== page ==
Amazon tells its warehouse workers not to see themselves as overworked cogs in a huge, soul-crushing machine, but as “industrial athletes,” and to prepare their bodies for that experience, such as someone training for a sporting event, according to a pamphlet obtained by Motherboard. The comparison is a disturbing euphemism for a company whose employees have nearly double the number of serious injuries as the rest of the warehouse industry and are reportedly often unable to use the toilet.
The pamphlet tells workers that some of them will walk up to 13 miles during the day and burn an average of 400 calories per hour. It also suggests all sorts of ways to help workers prepare for athlete life, including changes to their diet and sleep schedules and making sure they don’t become dehydrated throughout the day by monitoring the color of their urine. It also suggests that employees buy shoes “at the end of the day when” [their] feet are swollen” to prevent tightness and blisters — advice that will be known to distance runners or multi-day trekkers.
One thing Amazon doesn’t bring up is that athletes train for an event with a definite end date. Athletes are not competing day in and day out and have time to rest and recuperate in between. The comparison gets even more ridiculous when you consider what a professional athlete’s day actually looks like: a lot of time is spent warming up to avoid injury, training can only be a few hours a day (read: don’t heed or ten hour shifts), time has been made for rest or even naps, and a lot of attention is paid to nutrition. It’s safe to say that most Amazon warehouse workers don’t professional nutritionists and/or chefs provide for their nutritional needs. If an employee were to compensate for the calories they would expect to burn in a given shift, they would have to eat nearly 40 apples, or more than 1,000 baby carrots if given one of the company’s 10-hour “megacycles.” Amazon does say it is try to provide employees with healthy snacks, but that’s not exactly reassuring.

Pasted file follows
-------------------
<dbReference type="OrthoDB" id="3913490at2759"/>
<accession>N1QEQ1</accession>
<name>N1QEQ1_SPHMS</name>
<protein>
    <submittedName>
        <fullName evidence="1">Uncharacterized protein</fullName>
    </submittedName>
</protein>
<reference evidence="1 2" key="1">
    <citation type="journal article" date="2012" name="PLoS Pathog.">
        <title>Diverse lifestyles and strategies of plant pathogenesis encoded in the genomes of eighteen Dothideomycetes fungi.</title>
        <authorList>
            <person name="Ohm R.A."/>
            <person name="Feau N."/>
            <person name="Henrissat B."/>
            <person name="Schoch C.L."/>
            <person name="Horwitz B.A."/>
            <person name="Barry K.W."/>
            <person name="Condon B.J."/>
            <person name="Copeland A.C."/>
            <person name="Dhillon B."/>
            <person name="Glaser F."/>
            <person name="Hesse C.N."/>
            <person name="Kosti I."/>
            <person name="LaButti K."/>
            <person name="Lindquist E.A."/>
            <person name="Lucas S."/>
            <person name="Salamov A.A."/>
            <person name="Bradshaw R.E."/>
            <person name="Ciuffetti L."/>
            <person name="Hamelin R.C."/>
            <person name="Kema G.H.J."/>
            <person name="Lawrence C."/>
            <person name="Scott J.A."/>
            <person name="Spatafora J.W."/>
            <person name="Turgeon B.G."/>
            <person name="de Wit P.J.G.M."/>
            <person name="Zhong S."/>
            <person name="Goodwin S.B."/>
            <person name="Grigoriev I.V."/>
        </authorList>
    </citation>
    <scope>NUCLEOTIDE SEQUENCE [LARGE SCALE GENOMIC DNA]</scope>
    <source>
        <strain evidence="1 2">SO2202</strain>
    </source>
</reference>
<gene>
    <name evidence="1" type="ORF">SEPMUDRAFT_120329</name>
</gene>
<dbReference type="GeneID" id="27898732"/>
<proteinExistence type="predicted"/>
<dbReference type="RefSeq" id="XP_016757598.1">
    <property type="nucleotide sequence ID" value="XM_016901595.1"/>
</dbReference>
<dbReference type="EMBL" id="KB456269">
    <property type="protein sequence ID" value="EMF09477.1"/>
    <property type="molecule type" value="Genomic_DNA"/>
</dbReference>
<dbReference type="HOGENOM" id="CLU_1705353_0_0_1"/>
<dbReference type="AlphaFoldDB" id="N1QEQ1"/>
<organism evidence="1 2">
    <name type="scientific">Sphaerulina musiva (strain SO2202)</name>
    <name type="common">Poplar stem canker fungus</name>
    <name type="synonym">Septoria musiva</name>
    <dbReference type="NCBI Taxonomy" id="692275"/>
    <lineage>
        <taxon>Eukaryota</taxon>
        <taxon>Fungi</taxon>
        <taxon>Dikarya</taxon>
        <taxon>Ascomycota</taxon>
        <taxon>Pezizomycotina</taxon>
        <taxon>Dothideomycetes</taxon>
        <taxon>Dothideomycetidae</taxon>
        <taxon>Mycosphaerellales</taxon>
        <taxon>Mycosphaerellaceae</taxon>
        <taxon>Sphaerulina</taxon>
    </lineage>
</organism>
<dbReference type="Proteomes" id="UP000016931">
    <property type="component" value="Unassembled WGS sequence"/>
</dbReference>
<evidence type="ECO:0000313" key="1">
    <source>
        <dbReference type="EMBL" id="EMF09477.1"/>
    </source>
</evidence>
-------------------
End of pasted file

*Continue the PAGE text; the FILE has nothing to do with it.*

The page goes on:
Unlike real athletes — who have a lifetime of physical experience that allows them to train and compete at a high level — many Amazon employees don’t have a background in doing highly physical work. It’s no wonder, then, that reports continue to find Amazon’s relatively high injury rates: Amazon’s warehouse workers had nearly double the number of serious injuries in 2020 compared to other warehouse workers, which is actually a “significant” improvement over 2017 figures. 2018 , and 2019.
Amazon told Motherboard that it deleted the pamphlet immediately after it was created, but the employee who provided it said it had been around since November.
If Amazon wants its employees to consider themselves “athletes,” the solution isn’t in wellness programs or forcing employees to check the color of their pee. Instead, it should allow them to work at a reasonable pace and provide them with support and staff to keep them healthy. Trainers don’t try to get the maximum value out of an athlete, only to throw them away when they are injured. In the case of an employee who spoke to: MotherboardAlthough, he said of all the Amazon employees he had to consult during the recovery process from a work accident, only one person even asked how he was feeling.